Saturday, November 2, 2019

Morning Meditation Without Orgasm

The view from the balcony
It's 9 am on Shabbat Morning. I got up at 8.30. I'm rested. All is quiet. DD's still asleep. We're not going anywhere today. It's Shabbat so there are no buses and everything is closed in Jerusalem. (We can take taxis, Yes Planet Cinema is open as well as a few restaurants, but I'm trying to create an atmosphere here.)

I made coffee and went to sit outside on the balcony. I read recently that people who meditate can rejuvenate parts of their brain to the brain function of a 25 year old. I can't remember where I read it now.

I assume it meant the brain function of yourself at 25 and not any random 25 year old, or the average intelligence of all the 25 years olds on the planet. That wouldn't be fair because I had to go through years of homework and writing essays to get my particular 25 year old brain.

Anyway, as I said, I tried to meditate but after ten seconds my eyes kept popping open. They say you have to practice and build up to about 40 minutes a day. 40 minutes a day! I wonder if you can play Home Design on your phone whilst meditating. If you think about it, the two activities are compatible. Meditating requires clearing your mind and playing Home Design is pretty mindless.

I had an experience with meditating when I was very young and years later I read something that shattered all my illusions about it. I was at Limmud (a Jewish learning and social experience for adults held in the English countryside, over the Christmas and New Year holidays.) One morning I attended a session of guided meditation.

We were guided by a young American rabbi who suggested we meditate on the first line of the Shema. This is the prayer that we're supposed to say every morning and evening and if we think we're about to die. It starts (although I was saying thinking it in Hebrew): Hear O Israel, the Lord our God, the Lord is one.

Every time I got to the the word 'Elohaynu' (our God) I felt all warm and fuzzy inside. It was like being hugged. I kept saying that word over an over and letting the feeling wash over me. In the room I heard the rabbi telling us to gently finish and open our eyes. I didn't want to stop. But obviously I did, after a couple more 'Elohaynus'.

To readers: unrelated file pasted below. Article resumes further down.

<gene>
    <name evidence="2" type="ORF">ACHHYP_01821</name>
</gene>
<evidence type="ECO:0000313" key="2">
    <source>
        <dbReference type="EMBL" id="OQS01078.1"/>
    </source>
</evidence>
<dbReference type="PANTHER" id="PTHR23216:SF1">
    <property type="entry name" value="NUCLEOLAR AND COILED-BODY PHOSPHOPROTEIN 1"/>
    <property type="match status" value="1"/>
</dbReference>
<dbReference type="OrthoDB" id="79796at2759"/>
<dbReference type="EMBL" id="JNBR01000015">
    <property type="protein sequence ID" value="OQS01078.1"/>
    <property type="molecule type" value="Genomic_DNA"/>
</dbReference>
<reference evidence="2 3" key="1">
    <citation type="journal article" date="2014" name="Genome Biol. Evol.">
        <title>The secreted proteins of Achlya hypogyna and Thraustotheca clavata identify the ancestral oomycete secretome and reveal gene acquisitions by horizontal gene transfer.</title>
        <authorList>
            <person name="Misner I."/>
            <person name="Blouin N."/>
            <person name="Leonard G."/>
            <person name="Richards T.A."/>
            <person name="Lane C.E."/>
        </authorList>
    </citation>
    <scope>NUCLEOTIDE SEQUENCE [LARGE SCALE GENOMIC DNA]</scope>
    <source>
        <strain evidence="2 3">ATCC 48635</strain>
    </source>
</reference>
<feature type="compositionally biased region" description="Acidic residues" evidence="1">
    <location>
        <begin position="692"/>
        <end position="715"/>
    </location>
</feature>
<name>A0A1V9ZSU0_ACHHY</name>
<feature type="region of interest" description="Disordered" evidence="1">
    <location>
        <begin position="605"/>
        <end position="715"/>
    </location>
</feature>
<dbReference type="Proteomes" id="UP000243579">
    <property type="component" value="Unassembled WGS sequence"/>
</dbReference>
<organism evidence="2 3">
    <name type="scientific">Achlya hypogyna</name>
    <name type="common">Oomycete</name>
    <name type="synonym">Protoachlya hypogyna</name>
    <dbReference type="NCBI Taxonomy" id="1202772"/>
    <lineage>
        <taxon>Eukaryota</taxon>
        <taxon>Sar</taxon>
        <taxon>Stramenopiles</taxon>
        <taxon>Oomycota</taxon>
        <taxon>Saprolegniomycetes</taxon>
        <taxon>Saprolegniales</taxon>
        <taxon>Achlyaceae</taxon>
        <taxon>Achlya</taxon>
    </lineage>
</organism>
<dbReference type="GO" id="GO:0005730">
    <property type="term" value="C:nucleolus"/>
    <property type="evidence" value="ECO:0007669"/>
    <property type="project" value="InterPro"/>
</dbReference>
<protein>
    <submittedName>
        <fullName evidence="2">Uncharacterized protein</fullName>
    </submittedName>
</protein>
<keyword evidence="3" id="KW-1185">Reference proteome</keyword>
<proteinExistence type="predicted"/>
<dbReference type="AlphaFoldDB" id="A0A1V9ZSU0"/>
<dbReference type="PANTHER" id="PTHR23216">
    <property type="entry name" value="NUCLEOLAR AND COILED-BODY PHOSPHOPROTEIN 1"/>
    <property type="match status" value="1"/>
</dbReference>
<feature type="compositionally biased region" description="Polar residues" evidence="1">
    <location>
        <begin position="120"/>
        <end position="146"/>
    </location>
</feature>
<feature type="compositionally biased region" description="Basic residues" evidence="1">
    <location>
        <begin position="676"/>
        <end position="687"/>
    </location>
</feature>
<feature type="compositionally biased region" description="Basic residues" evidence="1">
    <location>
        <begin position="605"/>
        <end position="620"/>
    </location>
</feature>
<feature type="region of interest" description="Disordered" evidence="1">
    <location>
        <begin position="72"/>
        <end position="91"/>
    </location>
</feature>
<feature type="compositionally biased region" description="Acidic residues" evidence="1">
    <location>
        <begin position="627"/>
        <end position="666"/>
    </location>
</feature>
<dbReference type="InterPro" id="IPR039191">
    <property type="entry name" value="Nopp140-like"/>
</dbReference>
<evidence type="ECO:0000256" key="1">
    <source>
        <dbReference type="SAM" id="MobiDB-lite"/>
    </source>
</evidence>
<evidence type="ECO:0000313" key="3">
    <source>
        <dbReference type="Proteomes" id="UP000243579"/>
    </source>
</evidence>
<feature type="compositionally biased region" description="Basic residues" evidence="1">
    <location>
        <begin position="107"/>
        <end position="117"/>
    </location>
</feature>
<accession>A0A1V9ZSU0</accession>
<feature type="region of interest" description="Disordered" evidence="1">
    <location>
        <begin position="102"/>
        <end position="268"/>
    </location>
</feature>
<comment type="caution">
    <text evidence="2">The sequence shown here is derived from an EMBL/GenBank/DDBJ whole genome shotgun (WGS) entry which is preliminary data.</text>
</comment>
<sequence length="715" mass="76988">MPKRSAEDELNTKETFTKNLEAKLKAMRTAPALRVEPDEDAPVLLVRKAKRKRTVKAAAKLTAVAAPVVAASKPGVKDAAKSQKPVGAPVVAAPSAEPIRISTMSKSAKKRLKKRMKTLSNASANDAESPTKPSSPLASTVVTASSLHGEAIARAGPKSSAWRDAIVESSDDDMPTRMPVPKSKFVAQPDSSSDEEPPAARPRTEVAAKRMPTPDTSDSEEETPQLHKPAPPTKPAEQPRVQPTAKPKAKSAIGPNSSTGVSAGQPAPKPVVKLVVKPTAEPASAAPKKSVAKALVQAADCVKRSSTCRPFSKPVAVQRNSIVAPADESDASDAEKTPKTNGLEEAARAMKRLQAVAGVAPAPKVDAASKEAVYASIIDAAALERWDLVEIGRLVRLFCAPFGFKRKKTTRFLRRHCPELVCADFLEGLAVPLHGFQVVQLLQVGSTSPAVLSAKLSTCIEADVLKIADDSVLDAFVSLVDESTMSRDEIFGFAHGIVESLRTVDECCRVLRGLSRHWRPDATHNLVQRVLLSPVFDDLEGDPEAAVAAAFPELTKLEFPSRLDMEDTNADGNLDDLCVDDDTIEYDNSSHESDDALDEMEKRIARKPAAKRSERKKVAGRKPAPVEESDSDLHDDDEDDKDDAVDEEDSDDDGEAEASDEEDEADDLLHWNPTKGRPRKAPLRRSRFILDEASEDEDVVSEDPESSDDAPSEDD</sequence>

I opened my eyes and the rabbi was smiling at me. "You had an experience, " he said. I nodded. I was beaming and every time I thought about it during the day as I went to lectures and meals, I had to wipe the smile off my face or look like an idiot. I also wondered if I'd had an actual encounter with God or if you could get the same feeling meditating with "OM".

That had been the last day of guided meditation. I tried doing it myself but I didn't get the same effect. For years, I'd try meditating every so often but I never ever even got close to the experience I'd had that first time. I remember the name of that rabbi and I occasionally thought of contacting him for advice. But I didn't and eventually I gave up meditation.

Fast forward about 30 years and I saw an article about the connection between meditation and orgasms. Turns out, many women experience a kind of orgasm the first time, and only the first time, they meditate. Well that explains everything. So moving OM, I'm not expecting the orgasm. I'm just going for my 25 year old brain. I'll try again next week.